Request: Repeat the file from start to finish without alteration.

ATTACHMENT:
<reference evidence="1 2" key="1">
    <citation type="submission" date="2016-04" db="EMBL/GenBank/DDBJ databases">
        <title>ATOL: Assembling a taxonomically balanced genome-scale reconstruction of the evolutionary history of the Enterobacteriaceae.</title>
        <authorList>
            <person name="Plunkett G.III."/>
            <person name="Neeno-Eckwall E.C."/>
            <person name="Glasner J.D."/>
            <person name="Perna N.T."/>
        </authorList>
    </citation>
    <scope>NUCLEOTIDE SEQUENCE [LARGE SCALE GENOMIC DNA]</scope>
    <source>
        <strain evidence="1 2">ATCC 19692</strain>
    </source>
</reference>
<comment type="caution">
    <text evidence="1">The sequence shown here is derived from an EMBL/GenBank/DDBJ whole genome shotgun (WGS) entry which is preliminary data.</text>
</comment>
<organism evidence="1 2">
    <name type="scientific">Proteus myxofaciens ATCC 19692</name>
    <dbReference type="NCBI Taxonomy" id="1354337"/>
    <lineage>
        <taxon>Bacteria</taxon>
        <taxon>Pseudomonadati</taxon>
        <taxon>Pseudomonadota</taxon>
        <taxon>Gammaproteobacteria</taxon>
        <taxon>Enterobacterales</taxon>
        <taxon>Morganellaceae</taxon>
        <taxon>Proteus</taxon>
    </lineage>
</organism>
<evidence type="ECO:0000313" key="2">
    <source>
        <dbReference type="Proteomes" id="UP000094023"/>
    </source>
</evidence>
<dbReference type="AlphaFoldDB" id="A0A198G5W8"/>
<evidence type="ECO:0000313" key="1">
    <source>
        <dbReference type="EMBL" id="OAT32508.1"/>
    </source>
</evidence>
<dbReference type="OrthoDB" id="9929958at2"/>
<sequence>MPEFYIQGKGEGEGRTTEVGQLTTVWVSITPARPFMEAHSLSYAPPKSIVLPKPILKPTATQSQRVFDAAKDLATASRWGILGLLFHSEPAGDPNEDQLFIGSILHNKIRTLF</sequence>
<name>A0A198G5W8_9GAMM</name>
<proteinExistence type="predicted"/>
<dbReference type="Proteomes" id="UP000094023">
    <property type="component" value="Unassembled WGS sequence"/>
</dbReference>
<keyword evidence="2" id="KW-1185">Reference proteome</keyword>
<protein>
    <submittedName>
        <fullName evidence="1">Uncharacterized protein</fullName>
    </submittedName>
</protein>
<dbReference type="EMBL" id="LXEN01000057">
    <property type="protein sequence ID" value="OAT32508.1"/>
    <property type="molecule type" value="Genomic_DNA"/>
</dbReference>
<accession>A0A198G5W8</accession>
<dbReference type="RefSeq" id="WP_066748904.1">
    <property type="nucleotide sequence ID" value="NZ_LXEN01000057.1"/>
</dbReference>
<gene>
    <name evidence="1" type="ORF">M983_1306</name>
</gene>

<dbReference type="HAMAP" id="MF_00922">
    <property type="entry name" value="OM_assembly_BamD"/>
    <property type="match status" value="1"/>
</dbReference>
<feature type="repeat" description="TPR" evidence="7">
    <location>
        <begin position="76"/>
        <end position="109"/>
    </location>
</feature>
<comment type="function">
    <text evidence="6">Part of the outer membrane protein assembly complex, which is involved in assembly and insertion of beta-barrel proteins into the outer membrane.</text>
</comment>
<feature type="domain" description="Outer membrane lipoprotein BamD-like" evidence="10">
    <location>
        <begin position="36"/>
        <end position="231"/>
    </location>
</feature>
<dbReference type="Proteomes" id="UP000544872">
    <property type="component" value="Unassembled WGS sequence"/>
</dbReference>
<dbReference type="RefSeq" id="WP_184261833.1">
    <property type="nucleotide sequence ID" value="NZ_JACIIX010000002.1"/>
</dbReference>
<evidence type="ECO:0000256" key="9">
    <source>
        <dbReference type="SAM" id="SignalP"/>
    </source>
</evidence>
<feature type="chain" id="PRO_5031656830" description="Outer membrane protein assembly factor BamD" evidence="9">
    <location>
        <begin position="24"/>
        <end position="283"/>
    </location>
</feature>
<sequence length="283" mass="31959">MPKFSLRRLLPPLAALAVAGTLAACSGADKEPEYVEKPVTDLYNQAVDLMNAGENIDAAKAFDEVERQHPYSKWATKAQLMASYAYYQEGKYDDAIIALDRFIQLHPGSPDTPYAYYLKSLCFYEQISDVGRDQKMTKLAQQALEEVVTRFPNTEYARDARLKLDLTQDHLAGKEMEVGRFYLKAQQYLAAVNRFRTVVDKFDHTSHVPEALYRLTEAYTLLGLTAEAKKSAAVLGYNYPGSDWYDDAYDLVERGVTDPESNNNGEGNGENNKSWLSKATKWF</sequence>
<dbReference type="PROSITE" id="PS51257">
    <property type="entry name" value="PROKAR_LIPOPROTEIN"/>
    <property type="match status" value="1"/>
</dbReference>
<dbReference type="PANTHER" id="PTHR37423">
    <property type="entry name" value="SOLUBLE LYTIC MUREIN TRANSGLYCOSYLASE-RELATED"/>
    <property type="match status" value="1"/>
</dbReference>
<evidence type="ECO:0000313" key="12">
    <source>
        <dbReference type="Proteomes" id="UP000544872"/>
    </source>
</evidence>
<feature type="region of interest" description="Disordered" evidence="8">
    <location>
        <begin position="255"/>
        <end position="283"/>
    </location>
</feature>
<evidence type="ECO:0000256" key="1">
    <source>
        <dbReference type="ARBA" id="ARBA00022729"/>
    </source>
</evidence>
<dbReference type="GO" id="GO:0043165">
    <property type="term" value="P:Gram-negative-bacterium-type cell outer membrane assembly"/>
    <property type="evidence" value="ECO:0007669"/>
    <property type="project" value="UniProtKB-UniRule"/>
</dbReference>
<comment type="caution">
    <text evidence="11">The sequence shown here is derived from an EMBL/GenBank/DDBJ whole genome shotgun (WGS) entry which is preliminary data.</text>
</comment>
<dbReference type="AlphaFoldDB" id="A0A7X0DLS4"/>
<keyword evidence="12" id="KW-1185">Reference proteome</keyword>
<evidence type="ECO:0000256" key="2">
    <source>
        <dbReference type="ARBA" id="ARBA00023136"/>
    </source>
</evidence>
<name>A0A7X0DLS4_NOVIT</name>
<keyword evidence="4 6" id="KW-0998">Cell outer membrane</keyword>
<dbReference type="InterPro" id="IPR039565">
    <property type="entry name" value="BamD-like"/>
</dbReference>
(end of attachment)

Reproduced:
<reference evidence="1 2" key="1">
    <citation type="submission" date="2016-04" db="EMBL/GenBank/DDBJ databases">
        <title>ATOL: Assembling a taxonomically balanced genome-scale reconstruction of the evolutionary history of the Enterobacteriaceae.</title>
        <authorList>
            <person name="Plunkett G.III."/>
            <person name="Neeno-Eckwall E.C."/>
            <person name="Glasner J.D."/>
            <person name="Perna N.T."/>
        </authorList>
    </citation>
    <scope>NUCLEOTIDE SEQUENCE [LARGE SCALE GENOMIC DNA]</scope>
    <source>
        <strain evidence="1 2">ATCC 19692</strain>
    </source>
</reference>
<comment type="caution">
    <text evidence="1">The sequence shown here is derived from an EMBL/GenBank/DDBJ whole genome shotgun (WGS) entry which is preliminary data.</text>
</comment>
<organism evidence="1 2">
    <name type="scientific">Proteus myxofaciens ATCC 19692</name>
    <dbReference type="NCBI Taxonomy" id="1354337"/>
    <lineage>
        <taxon>Bacteria</taxon>
        <taxon>Pseudomonadati</taxon>
        <taxon>Pseudomonadota</taxon>
        <taxon>Gammaproteobacteria</taxon>
        <taxon>Enterobacterales</taxon>
        <taxon>Morganellaceae</taxon>
        <taxon>Proteus</taxon>
    </lineage>
</organism>
<evidence type="ECO:0000313" key="2">
    <source>
        <dbReference type="Proteomes" id="UP000094023"/>
    </source>
</evidence>
<dbReference type="AlphaFoldDB" id="A0A198G5W8"/>
<evidence type="ECO:0000313" key="1">
    <source>
        <dbReference type="EMBL" id="OAT32508.1"/>
    </source>
</evidence>
<dbReference type="OrthoDB" id="9929958at2"/>
<sequence>MPEFYIQGKGEGEGRTTEVGQLTTVWVSITPARPFMEAHSLSYAPPKSIVLPKPILKPTATQSQRVFDAAKDLATASRWGILGLLFHSEPAGDPNEDQLFIGSILHNKIRTLF</sequence>
<name>A0A198G5W8_9GAMM</name>
<proteinExistence type="predicted"/>
<dbReference type="Proteomes" id="UP000094023">
    <property type="component" value="Unassembled WGS sequence"/>
</dbReference>
<keyword evidence="2" id="KW-1185">Reference proteome</keyword>
<protein>
    <submittedName>
        <fullName evidence="1">Uncharacterized protein</fullName>
    </submittedName>
</protein>
<dbReference type="EMBL" id="LXEN01000057">
    <property type="protein sequence ID" value="OAT32508.1"/>
    <property type="molecule type" value="Genomic_DNA"/>
</dbReference>
<accession>A0A198G5W8</accession>
<dbReference type="RefSeq" id="WP_066748904.1">
    <property type="nucleotide sequence ID" value="NZ_LXEN01000057.1"/>
</dbReference>
<gene>
    <name evidence="1" type="ORF">M983_1306</name>
</gene>

<dbReference type="HAMAP" id="MF_00922">
    <property type="entry name" value="OM_assembly_BamD"/>
    <property type="match status" value="1"/>
</dbReference>
<feature type="repeat" description="TPR" evidence="7">
    <location>
        <begin position="76"/>
        <end position="109"/>
    </location>
</feature>
<comment type="function">
    <text evidence="6">Part of the outer membrane protein assembly complex, which is involved in assembly and insertion of beta-barrel proteins into the outer membrane.</text>
</comment>
<feature type="domain" description="Outer membrane lipoprotein BamD-like" evidence="10">
    <location>
        <begin position="36"/>
        <end position="231"/>
    </location>
</feature>
<dbReference type="Proteomes" id="UP000544872">
    <property type="component" value="Unassembled WGS sequence"/>
</dbReference>
<dbReference type="RefSeq" id="WP_184261833.1">
    <property type="nucleotide sequence ID" value="NZ_JACIIX010000002.1"/>
</dbReference>
<evidence type="ECO:0000256" key="9">
    <source>
        <dbReference type="SAM" id="SignalP"/>
    </source>
</evidence>
<feature type="chain" id="PRO_5031656830" description="Outer membrane protein assembly factor BamD" evidence="9">
    <location>
        <begin position="24"/>
        <end position="283"/>
    </location>
</feature>
<sequence length="283" mass="31959">MPKFSLRRLLPPLAALAVAGTLAACSGADKEPEYVEKPVTDLYNQAVDLMNAGENIDAAKAFDEVERQHPYSKWATKAQLMASYAYYQEGKYDDAIIALDRFIQLHPGSPDTPYAYYLKSLCFYEQISDVGRDQKMTKLAQQALEEVVTRFPNTEYARDARLKLDLTQDHLAGKEMEVGRFYLKAQQYLAAVNRFRTVVDKFDHTSHVPEALYRLTEAYTLLGLTAEAKKSAAVLGYNYPGSDWYDDAYDLVERGVTDPESNNNGEGNGENNKSWLSKATKWF</sequence>
<dbReference type="PROSITE" id="PS51257">
    <property type="entry name" value="PROKAR_LIPOPROTEIN"/>
    <property type="match status" value="1"/>
</dbReference>
<dbReference type="PANTHER" id="PTHR37423">
    <property type="entry name" value="SOLUBLE LYTIC MUREIN TRANSGLYCOSYLASE-RELATED"/>
    <property type="match status" value="1"/>
</dbReference>
<evidence type="ECO:0000313" key="12">
    <source>
        <dbReference type="Proteomes" id="UP000544872"/>
    </source>
</evidence>
<feature type="region of interest" description="Disordered" evidence="8">
    <location>
        <begin position="255"/>
        <end position="283"/>
    </location>
</feature>
<evidence type="ECO:0000256" key="1">
    <source>
        <dbReference type="ARBA" id="ARBA00022729"/>
    </source>
</evidence>
<dbReference type="GO" id="GO:0043165">
    <property type="term" value="P:Gram-negative-bacterium-type cell outer membrane assembly"/>
    <property type="evidence" value="ECO:0007669"/>
    <property type="project" value="UniProtKB-UniRule"/>
</dbReference>
<comment type="caution">
    <text evidence="11">The sequence shown here is derived from an EMBL/GenBank/DDBJ whole genome shotgun (WGS) entry which is preliminary data.</text>
</comment>
<dbReference type="AlphaFoldDB" id="A0A7X0DLS4"/>
<keyword evidence="12" id="KW-1185">Reference proteome</keyword>
<evidence type="ECO:0000256" key="2">
    <source>
        <dbReference type="ARBA" id="ARBA00023136"/>
    </source>
</evidence>
<name>A0A7X0DLS4_NOVIT</name>
<keyword evidence="4 6" id="KW-0998">Cell outer membrane</keyword>
<dbReference type="InterPro" id="IPR039565">
    <property type="entry name" value="BamD-like"/>
</dbReference>